The list of profiteers includes large companies that cut pandemic pay for frontline workers and corporations headed by Canada’s top 44 billionaires whose wealth grew by $53 billion during the pandemic.
The report was authored by C4TF’s new researcher, DT Cochrane, who told media the findings raise questions about how Canada’s largest corporations make their profits and how wealth disparity is tied to excess corporate power and profits.
C4TF is renewing calls for an excess profits tax to make large corporations pay their fair share during the crisis, restore corporate tax rates, and improve transparency around corporate and government spending. More than a dozen of the very profitable corporations used federal public subsidies such as the Canada Employment Wage Subsidy (CEWS) to boost profits for their shareholders and billionaire owners. C4TF director Toby Sanger called on the government last March to attach conditions to federal aid to prevent this type of profiteering.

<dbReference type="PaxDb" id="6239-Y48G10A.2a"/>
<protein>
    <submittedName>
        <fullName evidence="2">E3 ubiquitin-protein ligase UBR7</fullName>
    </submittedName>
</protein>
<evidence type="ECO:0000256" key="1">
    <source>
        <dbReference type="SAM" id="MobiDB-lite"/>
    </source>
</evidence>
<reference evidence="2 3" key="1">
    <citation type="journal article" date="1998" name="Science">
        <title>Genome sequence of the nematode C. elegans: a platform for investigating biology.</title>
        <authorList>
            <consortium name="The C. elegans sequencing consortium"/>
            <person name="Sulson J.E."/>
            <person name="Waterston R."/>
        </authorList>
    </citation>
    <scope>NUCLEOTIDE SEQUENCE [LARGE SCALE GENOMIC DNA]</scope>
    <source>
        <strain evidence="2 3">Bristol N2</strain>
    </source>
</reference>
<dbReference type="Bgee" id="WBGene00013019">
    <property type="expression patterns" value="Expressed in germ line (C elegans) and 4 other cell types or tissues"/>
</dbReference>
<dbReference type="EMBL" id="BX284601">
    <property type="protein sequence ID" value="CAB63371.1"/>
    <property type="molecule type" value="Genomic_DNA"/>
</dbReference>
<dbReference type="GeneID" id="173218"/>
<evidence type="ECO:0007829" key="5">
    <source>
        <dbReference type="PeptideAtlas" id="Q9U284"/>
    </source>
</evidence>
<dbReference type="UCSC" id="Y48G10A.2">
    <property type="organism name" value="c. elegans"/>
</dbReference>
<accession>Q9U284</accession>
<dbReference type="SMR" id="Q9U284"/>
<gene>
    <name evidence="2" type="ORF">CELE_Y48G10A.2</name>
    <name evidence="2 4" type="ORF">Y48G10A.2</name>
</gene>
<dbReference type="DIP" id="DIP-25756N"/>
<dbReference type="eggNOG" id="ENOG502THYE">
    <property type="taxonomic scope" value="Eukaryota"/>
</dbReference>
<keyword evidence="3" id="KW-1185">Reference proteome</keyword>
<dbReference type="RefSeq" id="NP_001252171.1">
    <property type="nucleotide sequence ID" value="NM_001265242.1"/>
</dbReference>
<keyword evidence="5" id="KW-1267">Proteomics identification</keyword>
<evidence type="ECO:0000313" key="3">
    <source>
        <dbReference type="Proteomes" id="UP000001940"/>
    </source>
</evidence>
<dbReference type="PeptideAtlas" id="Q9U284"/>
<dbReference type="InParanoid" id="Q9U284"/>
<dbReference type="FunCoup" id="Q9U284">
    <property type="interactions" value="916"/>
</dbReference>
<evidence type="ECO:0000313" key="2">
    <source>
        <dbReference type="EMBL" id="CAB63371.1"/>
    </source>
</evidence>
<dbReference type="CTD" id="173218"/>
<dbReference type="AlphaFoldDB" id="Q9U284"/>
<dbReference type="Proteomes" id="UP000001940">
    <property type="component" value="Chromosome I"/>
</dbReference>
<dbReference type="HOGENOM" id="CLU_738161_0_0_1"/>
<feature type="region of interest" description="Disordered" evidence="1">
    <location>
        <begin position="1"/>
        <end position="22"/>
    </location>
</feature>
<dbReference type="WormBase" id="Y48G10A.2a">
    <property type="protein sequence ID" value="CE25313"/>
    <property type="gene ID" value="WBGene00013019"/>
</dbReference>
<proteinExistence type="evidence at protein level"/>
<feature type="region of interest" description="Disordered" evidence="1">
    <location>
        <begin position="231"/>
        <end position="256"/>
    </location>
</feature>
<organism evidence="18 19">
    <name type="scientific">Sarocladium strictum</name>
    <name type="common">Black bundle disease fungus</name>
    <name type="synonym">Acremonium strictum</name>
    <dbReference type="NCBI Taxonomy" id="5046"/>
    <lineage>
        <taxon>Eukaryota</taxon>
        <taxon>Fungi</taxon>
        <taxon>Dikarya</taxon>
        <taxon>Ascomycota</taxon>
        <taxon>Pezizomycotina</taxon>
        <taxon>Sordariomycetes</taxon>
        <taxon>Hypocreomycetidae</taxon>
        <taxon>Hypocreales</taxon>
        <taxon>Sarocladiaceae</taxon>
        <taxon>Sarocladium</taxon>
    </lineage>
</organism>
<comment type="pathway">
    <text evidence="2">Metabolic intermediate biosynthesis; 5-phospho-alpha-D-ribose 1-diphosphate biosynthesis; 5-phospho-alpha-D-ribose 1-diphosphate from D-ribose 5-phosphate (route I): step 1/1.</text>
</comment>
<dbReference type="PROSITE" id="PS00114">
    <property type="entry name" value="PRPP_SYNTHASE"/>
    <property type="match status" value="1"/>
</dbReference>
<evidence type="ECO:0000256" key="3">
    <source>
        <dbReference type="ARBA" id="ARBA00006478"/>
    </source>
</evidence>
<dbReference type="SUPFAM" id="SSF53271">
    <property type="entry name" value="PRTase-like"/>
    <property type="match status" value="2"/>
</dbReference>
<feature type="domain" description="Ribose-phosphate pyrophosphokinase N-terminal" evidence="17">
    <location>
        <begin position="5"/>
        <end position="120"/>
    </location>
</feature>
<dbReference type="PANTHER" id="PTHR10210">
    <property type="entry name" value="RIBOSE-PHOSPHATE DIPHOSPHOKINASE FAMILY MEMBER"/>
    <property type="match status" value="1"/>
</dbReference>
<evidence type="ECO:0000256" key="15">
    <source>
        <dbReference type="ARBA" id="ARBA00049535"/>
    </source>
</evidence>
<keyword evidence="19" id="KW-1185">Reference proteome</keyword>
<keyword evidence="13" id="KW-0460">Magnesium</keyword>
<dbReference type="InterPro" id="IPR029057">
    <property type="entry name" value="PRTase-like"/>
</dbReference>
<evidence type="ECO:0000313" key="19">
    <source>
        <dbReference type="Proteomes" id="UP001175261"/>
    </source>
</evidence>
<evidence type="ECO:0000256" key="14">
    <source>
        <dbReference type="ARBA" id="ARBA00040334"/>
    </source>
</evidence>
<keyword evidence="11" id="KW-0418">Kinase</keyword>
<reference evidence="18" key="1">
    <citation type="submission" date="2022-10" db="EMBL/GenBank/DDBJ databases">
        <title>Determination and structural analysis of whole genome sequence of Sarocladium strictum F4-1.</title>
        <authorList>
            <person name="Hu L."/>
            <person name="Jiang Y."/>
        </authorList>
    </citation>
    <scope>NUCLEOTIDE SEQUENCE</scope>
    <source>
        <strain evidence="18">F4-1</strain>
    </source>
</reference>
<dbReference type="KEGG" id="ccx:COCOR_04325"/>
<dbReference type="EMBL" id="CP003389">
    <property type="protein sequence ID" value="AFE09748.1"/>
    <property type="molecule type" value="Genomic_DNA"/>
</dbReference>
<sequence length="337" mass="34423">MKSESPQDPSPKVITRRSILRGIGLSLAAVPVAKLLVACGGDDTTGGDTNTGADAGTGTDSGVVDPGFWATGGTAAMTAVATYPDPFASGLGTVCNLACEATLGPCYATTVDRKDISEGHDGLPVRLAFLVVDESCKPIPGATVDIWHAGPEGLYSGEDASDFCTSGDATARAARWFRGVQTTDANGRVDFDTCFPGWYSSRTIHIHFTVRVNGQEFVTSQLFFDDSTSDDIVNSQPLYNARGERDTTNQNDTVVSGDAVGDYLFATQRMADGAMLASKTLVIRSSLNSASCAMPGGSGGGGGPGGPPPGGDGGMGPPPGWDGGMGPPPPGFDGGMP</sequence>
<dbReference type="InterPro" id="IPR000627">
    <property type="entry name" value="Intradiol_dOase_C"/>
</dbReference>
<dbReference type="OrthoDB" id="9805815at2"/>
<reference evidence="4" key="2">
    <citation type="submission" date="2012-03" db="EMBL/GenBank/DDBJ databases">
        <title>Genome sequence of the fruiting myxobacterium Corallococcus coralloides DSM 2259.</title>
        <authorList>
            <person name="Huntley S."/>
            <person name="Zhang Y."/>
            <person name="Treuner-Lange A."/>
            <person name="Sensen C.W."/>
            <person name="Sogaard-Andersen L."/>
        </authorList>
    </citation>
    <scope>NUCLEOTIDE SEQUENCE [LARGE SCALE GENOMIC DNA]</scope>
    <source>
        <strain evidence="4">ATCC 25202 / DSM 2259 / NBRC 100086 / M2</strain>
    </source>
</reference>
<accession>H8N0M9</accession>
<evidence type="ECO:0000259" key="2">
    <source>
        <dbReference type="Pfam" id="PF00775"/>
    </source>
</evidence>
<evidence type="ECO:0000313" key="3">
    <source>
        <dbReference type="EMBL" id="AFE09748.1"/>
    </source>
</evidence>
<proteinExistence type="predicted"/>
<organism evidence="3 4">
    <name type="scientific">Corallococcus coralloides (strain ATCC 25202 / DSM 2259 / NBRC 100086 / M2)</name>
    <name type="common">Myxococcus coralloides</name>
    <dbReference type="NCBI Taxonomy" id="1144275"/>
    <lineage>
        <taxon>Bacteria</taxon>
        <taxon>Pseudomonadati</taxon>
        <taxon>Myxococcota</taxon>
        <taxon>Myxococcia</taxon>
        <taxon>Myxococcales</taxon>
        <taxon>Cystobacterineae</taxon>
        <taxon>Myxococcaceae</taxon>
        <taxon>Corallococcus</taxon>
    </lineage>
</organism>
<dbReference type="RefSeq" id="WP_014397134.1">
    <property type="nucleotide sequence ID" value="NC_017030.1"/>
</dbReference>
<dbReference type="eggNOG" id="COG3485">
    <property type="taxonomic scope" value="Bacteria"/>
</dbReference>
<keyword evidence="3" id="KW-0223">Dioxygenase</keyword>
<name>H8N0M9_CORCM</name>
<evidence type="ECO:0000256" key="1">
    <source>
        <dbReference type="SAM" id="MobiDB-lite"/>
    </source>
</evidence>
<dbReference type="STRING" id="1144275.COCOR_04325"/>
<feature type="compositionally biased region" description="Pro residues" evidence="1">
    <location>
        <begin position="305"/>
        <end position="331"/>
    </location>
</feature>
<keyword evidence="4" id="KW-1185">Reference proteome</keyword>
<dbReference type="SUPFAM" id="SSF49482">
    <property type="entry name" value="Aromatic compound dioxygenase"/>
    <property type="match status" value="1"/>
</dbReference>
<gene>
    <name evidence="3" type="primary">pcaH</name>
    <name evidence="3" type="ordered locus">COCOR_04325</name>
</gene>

The Financial Post also recently reported 68 Canadian corporations paid out billions to shareholders while receiving CEWS. One of the reporters who investigated the story wrote a poignant op-ed about the inequality of a system that allows public aid to pay out dividends to wealthy shareholders.
For third year in a row, Canadian CEOs take home 200x average worker pay
Corporate subsidies like CEWS can not only be used to pad the profits of shareholders but to bolster excessive compensation for Canada’s top paid corporate executives.